In another scenario, the Bulls are staging a comeback. Their defense is smothering the opponents, but the star player on the opposing team is looking to shoot. If his shot falls short, the referees look past the fact that the Bulls have played strong defense, a foul is called against the Bulls’ defender.
Both of these situations happen during the third and fourth quarters of the game.
This has a clear effect on the game’s momentum. The Bulls will get a lion’s share of the calls in the opening quarters of the game. The Bulls’ opponents get their calls later. After the statistics are tallied, the referees have called the game evenly. The Bulls not getting the benefit of the calls later in the game is disappointing.
Did you know that despite their free throw shooting, the Bulls average 19.3 fouls per game, versus the 20.1 of the teams they have played?
The differential is 21st in the NBA, which is a clear indication that the Bulls do not get the benefit of the calls.
Bulls head coach Tom Thibodeau needs to play the kids more.
I'm referring to Jimmy Butler and Marquis Teague.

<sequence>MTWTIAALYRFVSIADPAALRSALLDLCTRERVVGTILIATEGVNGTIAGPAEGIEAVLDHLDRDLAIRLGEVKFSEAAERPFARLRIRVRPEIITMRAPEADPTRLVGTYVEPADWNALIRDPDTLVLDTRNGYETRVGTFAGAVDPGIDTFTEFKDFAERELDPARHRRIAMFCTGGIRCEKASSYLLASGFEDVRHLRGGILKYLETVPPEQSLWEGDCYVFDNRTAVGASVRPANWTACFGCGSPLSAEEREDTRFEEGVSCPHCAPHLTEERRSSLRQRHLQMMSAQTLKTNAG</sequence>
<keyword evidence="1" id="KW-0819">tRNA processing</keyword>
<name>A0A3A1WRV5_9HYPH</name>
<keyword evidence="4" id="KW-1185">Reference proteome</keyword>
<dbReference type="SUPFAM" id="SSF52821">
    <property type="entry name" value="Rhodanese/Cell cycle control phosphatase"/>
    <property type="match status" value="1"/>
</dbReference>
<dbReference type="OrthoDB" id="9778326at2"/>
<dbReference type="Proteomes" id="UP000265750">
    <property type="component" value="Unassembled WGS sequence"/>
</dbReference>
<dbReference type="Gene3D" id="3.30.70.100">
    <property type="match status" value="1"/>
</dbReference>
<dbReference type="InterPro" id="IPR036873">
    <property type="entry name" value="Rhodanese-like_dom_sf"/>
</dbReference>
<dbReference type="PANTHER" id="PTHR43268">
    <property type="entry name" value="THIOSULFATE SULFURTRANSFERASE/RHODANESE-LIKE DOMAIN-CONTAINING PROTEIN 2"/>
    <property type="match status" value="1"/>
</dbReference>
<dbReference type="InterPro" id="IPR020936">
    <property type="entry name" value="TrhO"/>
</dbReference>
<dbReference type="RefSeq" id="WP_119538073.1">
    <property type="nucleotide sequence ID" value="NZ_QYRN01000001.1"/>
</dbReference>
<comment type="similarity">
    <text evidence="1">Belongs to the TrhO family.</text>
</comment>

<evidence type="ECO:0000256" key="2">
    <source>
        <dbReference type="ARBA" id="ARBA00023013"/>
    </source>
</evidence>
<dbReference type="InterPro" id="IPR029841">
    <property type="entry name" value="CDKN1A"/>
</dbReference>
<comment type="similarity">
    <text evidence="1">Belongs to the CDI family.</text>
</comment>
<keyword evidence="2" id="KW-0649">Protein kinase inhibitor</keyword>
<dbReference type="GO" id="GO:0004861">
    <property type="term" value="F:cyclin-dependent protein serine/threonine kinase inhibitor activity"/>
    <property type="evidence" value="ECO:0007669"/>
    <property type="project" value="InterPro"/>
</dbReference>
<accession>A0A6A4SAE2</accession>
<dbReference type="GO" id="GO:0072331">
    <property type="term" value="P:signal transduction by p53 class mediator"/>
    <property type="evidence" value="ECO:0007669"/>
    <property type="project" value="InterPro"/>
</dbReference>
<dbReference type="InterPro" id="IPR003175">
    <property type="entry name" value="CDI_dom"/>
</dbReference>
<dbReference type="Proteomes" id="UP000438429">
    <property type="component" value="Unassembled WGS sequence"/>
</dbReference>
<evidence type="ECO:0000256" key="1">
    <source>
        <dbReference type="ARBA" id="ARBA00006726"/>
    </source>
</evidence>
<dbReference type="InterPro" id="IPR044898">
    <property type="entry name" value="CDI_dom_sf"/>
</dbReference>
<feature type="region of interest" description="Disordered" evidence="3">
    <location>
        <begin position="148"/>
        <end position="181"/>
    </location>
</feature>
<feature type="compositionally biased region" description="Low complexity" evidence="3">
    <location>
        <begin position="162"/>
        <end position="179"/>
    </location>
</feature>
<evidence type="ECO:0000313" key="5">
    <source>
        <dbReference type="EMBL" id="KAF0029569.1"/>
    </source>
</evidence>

Butler gets sporadic playing time as the primary backup to Luol Deng. He played more minutes backing up Marco Belinelli while Richard Hamilton was out with a torn plantar fascia.
The Bulls lost no momentum when Butler subbed in for Deng or Belinelli, so it's a mystery why he only plays an average of 17.7 MPG.
Butler is good enough to start at 2-guard for the Bulls. He could play the defensive-stopper role, in a similar fashion to Bruce Bowen of the San Antonio Spurs championship teams. Starting Butler, or at least giving him 22-25 minutes per game, could give him a much-needed confidence boost.
The Bulls are going to need Butler going forward. Just as they will need Deng, who leads the NBA in minutes per game with 40.3. Playing Butler more could shave five minutes off Deng’s legs, thus keeping him fresh for the NBA playoffs.
Teague could also use consistent playing time.
There's something wrong with playing him only 8-10 minutes per game. Teague is healthier than starting point guard Kirk Hinrich, who plays 27.7 MPG. He is also a better passer.
Teague has a height advantage over Nate Robinson and is better defensively. Robinson plays 17.7 MPG.
Hinrich and Robinson are solid NBA players, but the fact that Thibodeau cannot find minutes for Teague, given their numbers, is ridiculous.
The injuries to Kirk Hinrich and Richard Hamilton keep piling up. They have missed 16 games between them.
Hinrich has missed games due to an array of injuries, while Hamilton suffered from the previously stated torn fascia.